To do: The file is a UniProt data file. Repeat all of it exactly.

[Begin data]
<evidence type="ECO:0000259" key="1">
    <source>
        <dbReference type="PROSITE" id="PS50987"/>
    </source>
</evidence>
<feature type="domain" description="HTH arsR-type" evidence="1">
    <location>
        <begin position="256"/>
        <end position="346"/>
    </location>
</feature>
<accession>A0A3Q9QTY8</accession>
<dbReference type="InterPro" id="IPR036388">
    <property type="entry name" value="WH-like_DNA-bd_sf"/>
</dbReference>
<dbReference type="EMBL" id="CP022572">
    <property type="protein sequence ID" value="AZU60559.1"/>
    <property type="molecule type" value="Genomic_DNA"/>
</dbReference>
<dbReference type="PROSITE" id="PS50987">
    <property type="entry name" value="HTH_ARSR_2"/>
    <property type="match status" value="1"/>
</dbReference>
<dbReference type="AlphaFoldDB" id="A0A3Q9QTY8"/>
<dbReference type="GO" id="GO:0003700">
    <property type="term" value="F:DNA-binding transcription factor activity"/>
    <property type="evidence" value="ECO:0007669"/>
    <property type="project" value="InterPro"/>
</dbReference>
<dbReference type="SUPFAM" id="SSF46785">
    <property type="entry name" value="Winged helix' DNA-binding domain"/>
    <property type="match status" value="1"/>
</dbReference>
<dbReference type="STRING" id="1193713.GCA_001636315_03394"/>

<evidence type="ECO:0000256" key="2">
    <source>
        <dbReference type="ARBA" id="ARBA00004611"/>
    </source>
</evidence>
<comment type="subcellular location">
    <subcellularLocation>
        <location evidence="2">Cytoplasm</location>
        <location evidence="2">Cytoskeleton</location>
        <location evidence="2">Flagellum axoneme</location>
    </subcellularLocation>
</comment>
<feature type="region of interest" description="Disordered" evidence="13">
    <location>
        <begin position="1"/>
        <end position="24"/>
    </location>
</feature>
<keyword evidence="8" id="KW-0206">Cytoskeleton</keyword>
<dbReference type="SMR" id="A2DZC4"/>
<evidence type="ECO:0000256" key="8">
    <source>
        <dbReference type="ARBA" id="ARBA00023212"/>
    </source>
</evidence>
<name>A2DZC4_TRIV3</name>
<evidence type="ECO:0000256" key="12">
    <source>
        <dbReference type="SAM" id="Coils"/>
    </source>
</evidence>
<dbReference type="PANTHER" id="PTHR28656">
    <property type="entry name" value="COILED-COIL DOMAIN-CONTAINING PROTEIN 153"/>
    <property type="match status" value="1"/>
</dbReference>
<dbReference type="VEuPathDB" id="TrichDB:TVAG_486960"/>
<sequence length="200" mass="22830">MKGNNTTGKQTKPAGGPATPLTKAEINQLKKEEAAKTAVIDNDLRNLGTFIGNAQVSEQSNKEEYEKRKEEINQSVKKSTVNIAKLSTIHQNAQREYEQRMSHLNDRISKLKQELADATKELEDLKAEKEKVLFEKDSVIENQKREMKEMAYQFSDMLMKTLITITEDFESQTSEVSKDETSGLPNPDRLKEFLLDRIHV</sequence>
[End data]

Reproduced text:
<evidence type="ECO:0000259" key="1">
    <source>
        <dbReference type="PROSITE" id="PS50987"/>
    </source>
</evidence>
<feature type="domain" description="HTH arsR-type" evidence="1">
    <location>
        <begin position="256"/>
        <end position="346"/>
    </location>
</feature>
<accession>A0A3Q9QTY8</accession>
<dbReference type="InterPro" id="IPR036388">
    <property type="entry name" value="WH-like_DNA-bd_sf"/>
</dbReference>
<dbReference type="EMBL" id="CP022572">
    <property type="protein sequence ID" value="AZU60559.1"/>
    <property type="molecule type" value="Genomic_DNA"/>
</dbReference>
<dbReference type="PROSITE" id="PS50987">
    <property type="entry name" value="HTH_ARSR_2"/>
    <property type="match status" value="1"/>
</dbReference>
<dbReference type="AlphaFoldDB" id="A0A3Q9QTY8"/>
<dbReference type="GO" id="GO:0003700">
    <property type="term" value="F:DNA-binding transcription factor activity"/>
    <property type="evidence" value="ECO:0007669"/>
    <property type="project" value="InterPro"/>
</dbReference>
<dbReference type="SUPFAM" id="SSF46785">
    <property type="entry name" value="Winged helix' DNA-binding domain"/>
    <property type="match status" value="1"/>
</dbReference>
<dbReference type="STRING" id="1193713.GCA_001636315_03394"/>

<evidence type="ECO:0000256" key="2">
    <source>
        <dbReference type="ARBA" id="ARBA00004611"/>
    </source>
</evidence>
<comment type="subcellular location">
    <subcellularLocation>
        <location evidence="2">Cytoplasm</location>
        <location evidence="2">Cytoskeleton</location>
        <location evidence="2">Flagellum axoneme</location>
    </subcellularLocation>
</comment>
<feature type="region of interest" description="Disordered" evidence="13">
    <location>
        <begin position="1"/>
        <end position="24"/>
    </location>
</feature>
<keyword evidence="8" id="KW-0206">Cytoskeleton</keyword>
<dbReference type="SMR" id="A2DZC4"/>
<evidence type="ECO:0000256" key="8">
    <source>
        <dbReference type="ARBA" id="ARBA00023212"/>
    </source>
</evidence>
<name>A2DZC4_TRIV3</name>
<evidence type="ECO:0000256" key="12">
    <source>
        <dbReference type="SAM" id="Coils"/>
    </source>
</evidence>
<dbReference type="PANTHER" id="PTHR28656">
    <property type="entry name" value="COILED-COIL DOMAIN-CONTAINING PROTEIN 153"/>
    <property type="match status" value="1"/>
</dbReference>
<dbReference type="VEuPathDB" id="TrichDB:TVAG_486960"/>
<sequence length="200" mass="22830">MKGNNTTGKQTKPAGGPATPLTKAEINQLKKEEAAKTAVIDNDLRNLGTFIGNAQVSEQSNKEEYEKRKEEINQSVKKSTVNIAKLSTIHQNAQREYEQRMSHLNDRISKLKQELADATKELEDLKAEKEKVLFEKDSVIENQKREMKEMAYQFSDMLMKTLITITEDFESQTSEVSKDETSGLPNPDRLKEFLLDRIHV</sequence>